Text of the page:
Crispian Tarrant, CEO of BDRC Group, said the Marriott/Starwood deal sets Marriott up as a power player on a global scale in a way that only Hilton Worldwide Holdings was able to achieve in the past.
According to BDRC’s brand rankings, the planned merger gives Marriott International control of two of the top five ranked brands (Marriott and Sheraton) in Latin America, Asia/Pacific and the Middle East, along with two of the top 10 brands in the U.S. and western Europe.
Concerns in mergerland
Martinovic mentioned two concerns about the Marriott/Starwood deal, including customer perception and brand consolidation.
“There is a movement away from ‘big is beautiful’ from the customers’ perspective, and if a company is deemed too big, it can sometimes hurt business,” Martinovic said. “However, in this case, it is unlikely the brands will be combined, so just because Sheraton is owned by the same people as Protea (following the proposed merger), that will not impact hotel guests’ perceptions. I have no doubt, though, that this will affect deals with tour operators, online travel agencies and other industry professionals, but to what extent remains to be seen.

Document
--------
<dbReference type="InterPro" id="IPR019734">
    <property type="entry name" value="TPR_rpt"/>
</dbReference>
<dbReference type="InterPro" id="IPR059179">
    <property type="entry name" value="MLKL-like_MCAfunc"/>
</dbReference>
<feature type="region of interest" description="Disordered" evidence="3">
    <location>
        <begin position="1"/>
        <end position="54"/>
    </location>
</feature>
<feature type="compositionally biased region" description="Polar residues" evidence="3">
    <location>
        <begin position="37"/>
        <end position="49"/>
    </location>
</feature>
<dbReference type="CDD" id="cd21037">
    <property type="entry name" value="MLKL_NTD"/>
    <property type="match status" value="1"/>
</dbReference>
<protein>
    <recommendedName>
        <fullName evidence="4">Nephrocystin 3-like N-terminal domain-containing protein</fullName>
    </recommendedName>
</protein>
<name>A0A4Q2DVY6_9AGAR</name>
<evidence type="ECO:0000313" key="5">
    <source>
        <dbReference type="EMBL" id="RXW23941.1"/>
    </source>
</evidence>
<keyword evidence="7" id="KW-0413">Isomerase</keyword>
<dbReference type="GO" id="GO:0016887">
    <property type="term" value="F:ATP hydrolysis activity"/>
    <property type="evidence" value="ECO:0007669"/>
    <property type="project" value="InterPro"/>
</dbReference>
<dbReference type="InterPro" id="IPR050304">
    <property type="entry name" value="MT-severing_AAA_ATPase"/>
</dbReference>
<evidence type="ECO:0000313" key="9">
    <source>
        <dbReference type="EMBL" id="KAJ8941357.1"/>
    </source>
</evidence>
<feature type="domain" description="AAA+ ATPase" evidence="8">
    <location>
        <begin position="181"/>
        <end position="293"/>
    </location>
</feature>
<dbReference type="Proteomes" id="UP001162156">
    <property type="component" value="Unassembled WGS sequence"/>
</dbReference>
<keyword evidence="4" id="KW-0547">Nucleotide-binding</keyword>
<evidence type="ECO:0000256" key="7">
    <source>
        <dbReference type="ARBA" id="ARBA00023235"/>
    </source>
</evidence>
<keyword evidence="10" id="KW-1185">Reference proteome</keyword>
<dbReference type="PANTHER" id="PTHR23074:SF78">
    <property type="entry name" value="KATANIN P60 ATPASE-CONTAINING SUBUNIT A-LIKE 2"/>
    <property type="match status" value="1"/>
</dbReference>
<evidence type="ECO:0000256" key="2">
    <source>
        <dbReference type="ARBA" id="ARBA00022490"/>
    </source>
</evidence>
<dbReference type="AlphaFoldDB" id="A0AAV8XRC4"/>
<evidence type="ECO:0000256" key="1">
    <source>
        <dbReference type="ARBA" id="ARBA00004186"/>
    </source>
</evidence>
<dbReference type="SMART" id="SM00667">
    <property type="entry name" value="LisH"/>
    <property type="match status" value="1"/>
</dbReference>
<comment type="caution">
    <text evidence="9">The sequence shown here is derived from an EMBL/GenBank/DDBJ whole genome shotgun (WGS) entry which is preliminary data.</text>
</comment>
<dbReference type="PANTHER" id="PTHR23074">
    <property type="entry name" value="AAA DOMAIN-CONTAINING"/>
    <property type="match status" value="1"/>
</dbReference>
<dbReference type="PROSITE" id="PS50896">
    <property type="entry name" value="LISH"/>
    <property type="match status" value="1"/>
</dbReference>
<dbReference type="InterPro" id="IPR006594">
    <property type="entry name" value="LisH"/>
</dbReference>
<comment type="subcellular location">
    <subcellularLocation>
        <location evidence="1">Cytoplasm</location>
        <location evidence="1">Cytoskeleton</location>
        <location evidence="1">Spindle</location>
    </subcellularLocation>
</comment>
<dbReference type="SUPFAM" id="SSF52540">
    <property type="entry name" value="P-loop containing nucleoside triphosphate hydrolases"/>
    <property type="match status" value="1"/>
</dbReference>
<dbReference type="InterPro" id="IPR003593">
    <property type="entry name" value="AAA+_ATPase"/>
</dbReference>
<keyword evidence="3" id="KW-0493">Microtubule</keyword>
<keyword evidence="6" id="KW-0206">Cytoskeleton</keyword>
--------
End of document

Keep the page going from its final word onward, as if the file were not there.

“Morality and capitalism are not synonymous, and with the consolidation of corporate, central reservations, marketing and regional offices, unfortunately the first savings will be at the cost of certain employees,” Martinovic added.
“We might also see one or two brands merged or perhaps sold by the time senior management, strategists and management consultants have completed their work,” PKF hotelexperts’ Maclennan said. “It will be a big challenge to keep 30-plus brands relevant and sufficiently differentiated both to the guest and to the investment community.”